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The Italian Campaign, 1943-1944

from the invasion of Sicily to the capture of Florence

a map of the Italian Campaign of 1943-1944

Allied control of North Africa ended Axis threats to Egypt and the Suez Canal, and to British oil resources in the Middle East. By June, 1941, British troops had forced the German-sponsored government in Iraq out of office, and British and Russian soldiers had jointly occupied Iran. Free French and British forces took over Syria and Lebanon from Vichy French troops.

On July 10, 1943, General Sir Harold Alexander's Fifteenth Army Group landed on Sicily. During the fighting, Benito Mussolini fell from power in Italy. On July 25, Marshal Pietro Badoglio became Premier of Italy. The Italian government imprisoned Mussolini, but he was later rescued by German paratroopers. The Allies occupied all Sicily on August 17. Badoglio's government signed an armistice with the Allies on September 3, and announced it five days later.

British and Canadian forces used Sicily as a springboard for invading the toe of the Italian peninsula. On September 3, 1943, the British Eighth Army crossed the Strait of Messina and landed in Calabria in southern Italy. Lieutenant General Mark W. Clark's U.S. Fifth Army landed at Salerno on September 9. After intense fighting, Clark's troops swept out of the marshy beachhead and linked with the Eighth Army.

Italy became a "co-belligerent" and declared war on Germany on October 13. The Allies hoped that Italian soldiers would attack German garrisons, but most Italians allowed themselves to be disarmed by the Germans.

The Allied drive up the Italian peninsula proved to be a slow struggle against a 400,000-man German army led by Field Marshal Albert Kesselring.

Early in November, 1943, the Allies reached a line about 75 miles south of Rome (the Gustav Line), but they could not pierce the German defenses. Naples had fallen to the Allies after landings near Salerno. Late in January, 1944, the Allies tried to outflank the German lines by landing troops near Anzio, but the Germans held the high ground and hemmed in the invaders on a small beachhead. It wasn't until the taking of Cassino, which stood about halfway between Naples and Rome, that the Allies were able to push northward. The Italians made Rome an open city by announcing that they would not defend it, and on June 4, it became the first Axis city to fall.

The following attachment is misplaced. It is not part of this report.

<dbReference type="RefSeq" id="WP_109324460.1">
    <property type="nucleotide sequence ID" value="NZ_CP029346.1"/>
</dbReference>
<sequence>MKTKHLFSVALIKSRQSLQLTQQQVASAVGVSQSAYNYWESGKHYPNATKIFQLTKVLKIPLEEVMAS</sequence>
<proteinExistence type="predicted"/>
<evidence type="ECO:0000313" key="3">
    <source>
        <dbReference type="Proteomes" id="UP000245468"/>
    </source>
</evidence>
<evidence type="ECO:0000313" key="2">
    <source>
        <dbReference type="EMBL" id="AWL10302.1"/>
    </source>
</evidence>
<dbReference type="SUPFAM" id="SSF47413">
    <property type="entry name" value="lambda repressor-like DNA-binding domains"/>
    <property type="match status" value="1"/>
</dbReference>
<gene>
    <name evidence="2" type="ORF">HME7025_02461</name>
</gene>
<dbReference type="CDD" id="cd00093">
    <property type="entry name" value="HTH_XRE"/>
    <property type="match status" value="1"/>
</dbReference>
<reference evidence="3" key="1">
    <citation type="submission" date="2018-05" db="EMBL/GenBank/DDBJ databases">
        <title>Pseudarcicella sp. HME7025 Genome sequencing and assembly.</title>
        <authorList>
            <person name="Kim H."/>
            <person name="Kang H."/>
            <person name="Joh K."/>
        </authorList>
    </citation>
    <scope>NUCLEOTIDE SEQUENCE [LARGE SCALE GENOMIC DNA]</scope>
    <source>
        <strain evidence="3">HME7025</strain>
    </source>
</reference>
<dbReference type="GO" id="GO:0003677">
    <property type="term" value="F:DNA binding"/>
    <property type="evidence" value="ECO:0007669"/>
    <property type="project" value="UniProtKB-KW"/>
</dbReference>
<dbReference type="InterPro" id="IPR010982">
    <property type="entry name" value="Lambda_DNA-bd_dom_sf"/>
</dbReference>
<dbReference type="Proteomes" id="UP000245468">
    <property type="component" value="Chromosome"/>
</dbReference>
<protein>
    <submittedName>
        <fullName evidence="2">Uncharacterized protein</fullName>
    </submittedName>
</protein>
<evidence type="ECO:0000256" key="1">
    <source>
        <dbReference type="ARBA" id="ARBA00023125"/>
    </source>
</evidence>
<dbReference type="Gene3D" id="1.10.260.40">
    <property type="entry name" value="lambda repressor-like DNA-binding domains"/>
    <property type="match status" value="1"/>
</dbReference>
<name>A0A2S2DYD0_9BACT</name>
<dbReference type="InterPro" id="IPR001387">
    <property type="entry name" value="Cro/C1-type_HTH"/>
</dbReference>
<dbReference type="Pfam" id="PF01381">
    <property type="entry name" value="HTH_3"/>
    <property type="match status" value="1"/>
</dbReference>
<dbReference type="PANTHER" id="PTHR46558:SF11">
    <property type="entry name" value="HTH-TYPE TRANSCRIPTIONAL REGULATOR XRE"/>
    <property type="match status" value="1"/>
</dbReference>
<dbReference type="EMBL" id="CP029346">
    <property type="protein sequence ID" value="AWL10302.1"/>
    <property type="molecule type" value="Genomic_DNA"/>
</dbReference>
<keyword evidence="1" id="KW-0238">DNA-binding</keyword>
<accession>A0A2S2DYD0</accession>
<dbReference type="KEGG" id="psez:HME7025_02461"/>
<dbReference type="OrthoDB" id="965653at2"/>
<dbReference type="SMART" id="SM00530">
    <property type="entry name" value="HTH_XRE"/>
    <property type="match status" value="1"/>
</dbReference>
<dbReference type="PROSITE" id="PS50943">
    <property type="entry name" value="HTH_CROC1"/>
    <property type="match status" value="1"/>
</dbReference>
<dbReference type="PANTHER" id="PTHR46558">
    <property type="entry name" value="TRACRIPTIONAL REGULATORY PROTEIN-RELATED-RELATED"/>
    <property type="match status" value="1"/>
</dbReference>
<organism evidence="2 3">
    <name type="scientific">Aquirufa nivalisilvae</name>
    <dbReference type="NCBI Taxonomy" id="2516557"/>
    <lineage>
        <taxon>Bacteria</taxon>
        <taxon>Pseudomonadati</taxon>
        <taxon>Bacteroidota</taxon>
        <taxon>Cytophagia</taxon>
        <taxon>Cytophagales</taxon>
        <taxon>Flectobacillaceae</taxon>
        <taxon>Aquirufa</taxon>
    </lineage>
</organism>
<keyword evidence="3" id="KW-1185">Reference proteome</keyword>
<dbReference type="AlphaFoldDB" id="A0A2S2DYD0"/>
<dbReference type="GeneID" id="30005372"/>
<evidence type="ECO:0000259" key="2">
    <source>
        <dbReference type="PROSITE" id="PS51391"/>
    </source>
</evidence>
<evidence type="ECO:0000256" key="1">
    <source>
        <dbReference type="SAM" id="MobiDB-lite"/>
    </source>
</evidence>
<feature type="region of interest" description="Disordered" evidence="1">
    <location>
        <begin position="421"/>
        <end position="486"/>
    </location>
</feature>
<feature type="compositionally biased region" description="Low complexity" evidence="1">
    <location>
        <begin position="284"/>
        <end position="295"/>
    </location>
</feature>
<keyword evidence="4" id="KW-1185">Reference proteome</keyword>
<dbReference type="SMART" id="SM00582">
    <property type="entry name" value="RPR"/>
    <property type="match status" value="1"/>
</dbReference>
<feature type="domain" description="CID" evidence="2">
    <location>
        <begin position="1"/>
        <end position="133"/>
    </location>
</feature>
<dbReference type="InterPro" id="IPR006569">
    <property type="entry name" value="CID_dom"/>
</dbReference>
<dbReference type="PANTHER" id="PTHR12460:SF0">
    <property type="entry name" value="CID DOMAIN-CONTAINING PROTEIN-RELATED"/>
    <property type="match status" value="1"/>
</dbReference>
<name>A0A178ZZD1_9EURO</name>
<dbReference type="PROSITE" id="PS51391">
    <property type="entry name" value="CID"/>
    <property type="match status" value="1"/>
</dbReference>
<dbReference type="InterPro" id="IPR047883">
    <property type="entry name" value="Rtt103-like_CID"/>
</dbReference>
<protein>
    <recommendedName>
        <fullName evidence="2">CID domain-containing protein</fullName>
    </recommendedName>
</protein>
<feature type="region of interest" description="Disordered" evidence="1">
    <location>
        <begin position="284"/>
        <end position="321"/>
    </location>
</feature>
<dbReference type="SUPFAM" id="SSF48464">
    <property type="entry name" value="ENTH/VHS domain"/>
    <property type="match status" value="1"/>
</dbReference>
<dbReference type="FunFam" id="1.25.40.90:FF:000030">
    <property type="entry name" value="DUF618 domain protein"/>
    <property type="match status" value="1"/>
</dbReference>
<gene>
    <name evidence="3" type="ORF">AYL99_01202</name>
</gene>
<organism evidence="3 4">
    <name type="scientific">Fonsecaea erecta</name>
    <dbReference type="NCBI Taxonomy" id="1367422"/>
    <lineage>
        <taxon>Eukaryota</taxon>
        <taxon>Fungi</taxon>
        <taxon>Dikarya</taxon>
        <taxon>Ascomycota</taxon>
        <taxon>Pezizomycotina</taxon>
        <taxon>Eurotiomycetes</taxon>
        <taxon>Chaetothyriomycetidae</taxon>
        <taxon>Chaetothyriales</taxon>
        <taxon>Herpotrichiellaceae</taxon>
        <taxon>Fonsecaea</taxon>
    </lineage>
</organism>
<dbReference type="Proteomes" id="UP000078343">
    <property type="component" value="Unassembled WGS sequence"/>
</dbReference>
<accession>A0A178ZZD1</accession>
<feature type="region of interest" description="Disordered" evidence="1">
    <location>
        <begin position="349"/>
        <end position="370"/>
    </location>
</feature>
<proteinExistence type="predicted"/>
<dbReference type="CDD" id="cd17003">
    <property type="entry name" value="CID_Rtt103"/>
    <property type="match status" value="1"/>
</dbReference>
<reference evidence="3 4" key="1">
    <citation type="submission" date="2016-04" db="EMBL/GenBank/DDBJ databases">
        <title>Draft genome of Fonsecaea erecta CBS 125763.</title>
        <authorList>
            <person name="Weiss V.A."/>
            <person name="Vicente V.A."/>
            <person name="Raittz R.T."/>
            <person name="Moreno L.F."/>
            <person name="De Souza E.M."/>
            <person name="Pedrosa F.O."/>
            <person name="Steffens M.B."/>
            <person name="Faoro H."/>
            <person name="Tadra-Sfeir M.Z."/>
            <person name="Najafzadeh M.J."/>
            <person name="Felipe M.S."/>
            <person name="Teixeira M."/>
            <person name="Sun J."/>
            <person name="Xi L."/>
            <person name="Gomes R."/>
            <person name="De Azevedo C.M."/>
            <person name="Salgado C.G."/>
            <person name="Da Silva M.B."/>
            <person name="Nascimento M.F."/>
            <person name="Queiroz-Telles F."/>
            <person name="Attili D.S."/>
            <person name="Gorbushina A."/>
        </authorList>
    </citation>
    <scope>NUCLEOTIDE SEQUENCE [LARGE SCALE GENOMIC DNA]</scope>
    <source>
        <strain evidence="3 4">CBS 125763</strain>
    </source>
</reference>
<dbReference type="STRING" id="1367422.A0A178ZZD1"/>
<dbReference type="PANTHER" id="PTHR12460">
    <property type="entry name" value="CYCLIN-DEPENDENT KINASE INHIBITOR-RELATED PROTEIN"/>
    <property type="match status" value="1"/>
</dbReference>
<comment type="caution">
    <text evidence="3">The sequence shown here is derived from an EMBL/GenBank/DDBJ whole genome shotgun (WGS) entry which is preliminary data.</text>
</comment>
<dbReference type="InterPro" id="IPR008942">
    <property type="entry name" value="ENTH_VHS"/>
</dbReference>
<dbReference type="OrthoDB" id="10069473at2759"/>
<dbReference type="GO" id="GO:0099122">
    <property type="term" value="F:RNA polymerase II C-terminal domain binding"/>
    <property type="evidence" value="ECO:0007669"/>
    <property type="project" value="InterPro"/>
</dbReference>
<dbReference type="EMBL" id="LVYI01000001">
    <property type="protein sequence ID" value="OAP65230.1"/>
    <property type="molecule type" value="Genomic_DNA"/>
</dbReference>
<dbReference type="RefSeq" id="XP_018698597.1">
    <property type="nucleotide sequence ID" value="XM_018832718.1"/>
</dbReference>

Two months later, the Allies captured Florence. The Mediterranean Allied Air Forces supported the ground forces by attacking German troops and supply centers, and the Allies finally reached the Gothic Line, a German defense system 4 miles deep across northern Italy.

PRINT SOURCES
Encyclopędia Britannica Chicago: Encyclopędia Britannica, Inc., 1957
World Book Encyclopedia Chicago: World Book-Childcraft International, Inc., 1979

SEE ALSO
North Africa

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The Robinson Library >> General and Old World History >> General History >> World War II, 1939-1945

This page was last updated on 09/22/2017.